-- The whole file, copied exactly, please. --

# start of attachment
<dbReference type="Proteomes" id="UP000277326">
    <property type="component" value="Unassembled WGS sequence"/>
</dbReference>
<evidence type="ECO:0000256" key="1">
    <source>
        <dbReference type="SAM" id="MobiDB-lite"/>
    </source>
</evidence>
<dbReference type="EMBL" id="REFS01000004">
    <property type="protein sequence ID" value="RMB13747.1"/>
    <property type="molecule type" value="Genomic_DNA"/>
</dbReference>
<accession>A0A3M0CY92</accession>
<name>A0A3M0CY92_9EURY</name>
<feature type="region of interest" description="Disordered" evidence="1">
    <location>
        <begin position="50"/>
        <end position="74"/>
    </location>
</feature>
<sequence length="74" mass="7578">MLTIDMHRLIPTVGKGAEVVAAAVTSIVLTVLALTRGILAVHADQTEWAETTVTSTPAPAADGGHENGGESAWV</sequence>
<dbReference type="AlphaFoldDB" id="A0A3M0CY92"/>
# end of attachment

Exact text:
<dbReference type="Proteomes" id="UP000277326">
    <property type="component" value="Unassembled WGS sequence"/>
</dbReference>
<evidence type="ECO:0000256" key="1">
    <source>
        <dbReference type="SAM" id="MobiDB-lite"/>
    </source>
</evidence>
<dbReference type="EMBL" id="REFS01000004">
    <property type="protein sequence ID" value="RMB13747.1"/>
    <property type="molecule type" value="Genomic_DNA"/>
</dbReference>
<accession>A0A3M0CY92</accession>
<name>A0A3M0CY92_9EURY</name>
<feature type="region of interest" description="Disordered" evidence="1">
    <location>
        <begin position="50"/>
        <end position="74"/>
    </location>
</feature>
<sequence length="74" mass="7578">MLTIDMHRLIPTVGKGAEVVAAAVTSIVLTVLALTRGILAVHADQTEWAETTVTSTPAPAADGGHENGGESAWV</sequence>
<dbReference type="AlphaFoldDB" id="A0A3M0CY92"/>